A&E docuseries “Leah Remini: Scientology and the Aftermath” examined how David Miscavige rose to power to become the leader of Scientology.
In order to tell the story of David Miscavige’s rise, the series introduced us to former Scientologists with intimate knowledge of the man, including his father Ron Miscavige.
“He rose up through the ranks,” Ron, a former Scientologist and author of the book about his relationship with his son, “Ruthless,” said on the show.
“He’s a tough kid and smart,” he continued. “Once [Scientology founder] L.Ron Hubbard died, he saw his opportunity and he moved right up and took power.”
For the record, the church has declined to take part in the series. It contends that the statements Remini and the other contributors to the show have made about Scientology are false and are driven by a desire to profit or gain publicity from their time in the religion.
Here’s what we learned about David Miscavige from Tuesday’s episode:
David Miscavige was a young man with a lot of ambition.
Ron Miscavige and his family joined Scientology in 1971. At 16, David Miscavige dropped out of high school and moved to the Scientology campus in Clearwater, Florida and joined the church’s elite SEA Organization. Ron said that within six months, David was working alongside church founder L. Ron Hubbard as a cameraman on the church’s films.
“David Miscavige got himself into a position where he had communication with L. Ron Hubbard that nobody else had,” Mike Rinder, Scientology’s former international spokesperson, said. “And it gave him enormous authority to be telling L. Ron Hubbard that people were doing things, that this was happening, and couching everything in the framework that made him look good and anybody who he felt was a rival look bad.”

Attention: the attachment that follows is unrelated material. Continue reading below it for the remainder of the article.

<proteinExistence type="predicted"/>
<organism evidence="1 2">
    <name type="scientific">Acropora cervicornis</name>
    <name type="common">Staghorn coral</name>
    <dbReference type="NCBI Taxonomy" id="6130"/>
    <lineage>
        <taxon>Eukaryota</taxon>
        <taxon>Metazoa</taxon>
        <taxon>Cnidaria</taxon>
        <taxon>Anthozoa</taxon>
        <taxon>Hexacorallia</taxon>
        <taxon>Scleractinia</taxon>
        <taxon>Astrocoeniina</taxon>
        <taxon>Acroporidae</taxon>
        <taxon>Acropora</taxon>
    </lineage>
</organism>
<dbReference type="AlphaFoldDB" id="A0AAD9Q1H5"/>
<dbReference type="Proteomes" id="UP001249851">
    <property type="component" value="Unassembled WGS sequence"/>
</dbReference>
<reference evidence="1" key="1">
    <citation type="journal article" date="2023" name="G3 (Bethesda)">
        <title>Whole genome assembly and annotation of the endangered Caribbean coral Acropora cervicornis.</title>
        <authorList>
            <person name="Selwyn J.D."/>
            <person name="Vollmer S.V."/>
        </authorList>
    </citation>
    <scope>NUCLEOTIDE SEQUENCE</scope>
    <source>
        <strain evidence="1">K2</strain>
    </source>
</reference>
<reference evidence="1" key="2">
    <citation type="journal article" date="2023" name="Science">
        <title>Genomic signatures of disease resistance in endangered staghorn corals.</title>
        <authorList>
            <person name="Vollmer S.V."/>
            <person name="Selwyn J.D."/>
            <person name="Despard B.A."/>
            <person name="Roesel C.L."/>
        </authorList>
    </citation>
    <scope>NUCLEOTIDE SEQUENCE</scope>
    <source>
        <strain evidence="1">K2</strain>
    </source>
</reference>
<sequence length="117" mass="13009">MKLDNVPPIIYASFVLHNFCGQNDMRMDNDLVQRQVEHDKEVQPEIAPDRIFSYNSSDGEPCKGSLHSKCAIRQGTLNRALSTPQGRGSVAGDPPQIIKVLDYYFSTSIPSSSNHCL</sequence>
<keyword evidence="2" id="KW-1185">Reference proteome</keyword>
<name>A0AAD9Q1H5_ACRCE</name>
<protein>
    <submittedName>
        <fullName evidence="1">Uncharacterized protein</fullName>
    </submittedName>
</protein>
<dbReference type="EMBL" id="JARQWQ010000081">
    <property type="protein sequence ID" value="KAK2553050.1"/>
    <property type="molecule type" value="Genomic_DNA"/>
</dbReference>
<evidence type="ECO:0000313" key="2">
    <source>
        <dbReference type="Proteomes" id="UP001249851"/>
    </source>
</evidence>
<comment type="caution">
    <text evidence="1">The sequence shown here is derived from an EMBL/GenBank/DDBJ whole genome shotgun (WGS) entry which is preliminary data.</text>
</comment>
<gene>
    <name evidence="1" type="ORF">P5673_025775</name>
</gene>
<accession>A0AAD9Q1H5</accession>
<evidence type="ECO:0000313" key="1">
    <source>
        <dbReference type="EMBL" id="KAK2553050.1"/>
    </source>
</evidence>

L. Ron Hubbard’s death and David Miscavige’s rise to power.
After steadily rising through the ranks and becoming Hubbard’s most trusted advisor, David Miscavige announced the founder’s death in 1986. Hubbard’s passing was framed as an intentional decision by him to leave his body in order to go on to even higher levels of spiritual being.
“The core belief of Scientology is that you are a spiritual being,” show host Leah Remini explained. “L. Ron Hubbard had reached, obviously, the highest level of Scientology there was to reach, promoting this idea that there’s an afterlife, and he found the answer to it by deciding to discard this body to go explore new OT levels. All of this is bulls–t. L. Ron Hubbard died of a stroke.”
As Hubbard’s closest advisor, David assumed the leadership of Scientology. His official title is Chairman of the Board, Religious Technology Center. But according to Mike Rinder, David liked to refer to himself as “the pope of Scientology.”
David Miscavige allegedly took on the responsibility of finishing the church’s course curriculum, or OT chart, because L. Ron Hubbard wasn’t able to complete it before his death.
Tom Devocht, who left Scientology in 2005 after 28 years, worked closely for David Miscavige. His job was to work with city authorities for Clearwater, Florida. He said he was often dispatched to carry out outrageous requests from the leader.
Devocht said that his doubt of the church began after David allegedly divulged that he had L. Ron Hubbard’s various writings and was going to finish the OT chart.
“It suddenly hit me,” Devocht recalled. “Then, it’s a farce that Miscavige himself was going to finish these off. Hubbard died. He’s not some superpower being.”
“You have parishioners believing that L. Ron Hubbard obviously reached the highest level of Scientology there was to reach,” Remini said, “that he could actually decide to discard his body, because how else was [David] going to keep Scientology going? What if he came out and said, ‘L. Ron Hubbard has died of a stroke.’ Then, why are we doing all this if we’re just going to die of a stroke?”